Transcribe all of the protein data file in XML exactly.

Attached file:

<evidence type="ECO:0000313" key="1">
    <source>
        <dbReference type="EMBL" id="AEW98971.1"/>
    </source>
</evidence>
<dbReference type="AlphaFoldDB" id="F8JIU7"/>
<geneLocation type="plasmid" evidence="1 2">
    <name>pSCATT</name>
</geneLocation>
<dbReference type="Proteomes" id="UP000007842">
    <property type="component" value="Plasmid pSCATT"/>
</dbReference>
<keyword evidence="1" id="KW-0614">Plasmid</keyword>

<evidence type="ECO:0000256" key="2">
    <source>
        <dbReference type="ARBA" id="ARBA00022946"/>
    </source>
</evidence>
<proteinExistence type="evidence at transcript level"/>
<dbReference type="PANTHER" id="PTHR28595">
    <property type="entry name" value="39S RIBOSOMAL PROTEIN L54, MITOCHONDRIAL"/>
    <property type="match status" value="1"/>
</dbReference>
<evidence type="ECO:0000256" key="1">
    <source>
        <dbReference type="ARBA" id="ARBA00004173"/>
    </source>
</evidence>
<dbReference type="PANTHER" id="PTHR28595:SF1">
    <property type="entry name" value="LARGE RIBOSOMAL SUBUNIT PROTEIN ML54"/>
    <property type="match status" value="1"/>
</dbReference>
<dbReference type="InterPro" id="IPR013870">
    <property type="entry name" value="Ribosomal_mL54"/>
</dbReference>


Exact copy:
<evidence type="ECO:0000313" key="1">
    <source>
        <dbReference type="EMBL" id="AEW98971.1"/>
    </source>
</evidence>
<dbReference type="AlphaFoldDB" id="F8JIU7"/>
<geneLocation type="plasmid" evidence="1 2">
    <name>pSCATT</name>
</geneLocation>
<dbReference type="Proteomes" id="UP000007842">
    <property type="component" value="Plasmid pSCATT"/>
</dbReference>
<keyword evidence="1" id="KW-0614">Plasmid</keyword>

<evidence type="ECO:0000256" key="2">
    <source>
        <dbReference type="ARBA" id="ARBA00022946"/>
    </source>
</evidence>
<proteinExistence type="evidence at transcript level"/>
<dbReference type="PANTHER" id="PTHR28595">
    <property type="entry name" value="39S RIBOSOMAL PROTEIN L54, MITOCHONDRIAL"/>
    <property type="match status" value="1"/>
</dbReference>
<evidence type="ECO:0000256" key="1">
    <source>
        <dbReference type="ARBA" id="ARBA00004173"/>
    </source>
</evidence>
<dbReference type="PANTHER" id="PTHR28595:SF1">
    <property type="entry name" value="LARGE RIBOSOMAL SUBUNIT PROTEIN ML54"/>
    <property type="match status" value="1"/>
</dbReference>
<dbReference type="InterPro" id="IPR013870">
    <property type="entry name" value="Ribosomal_mL54"/>
</dbReference>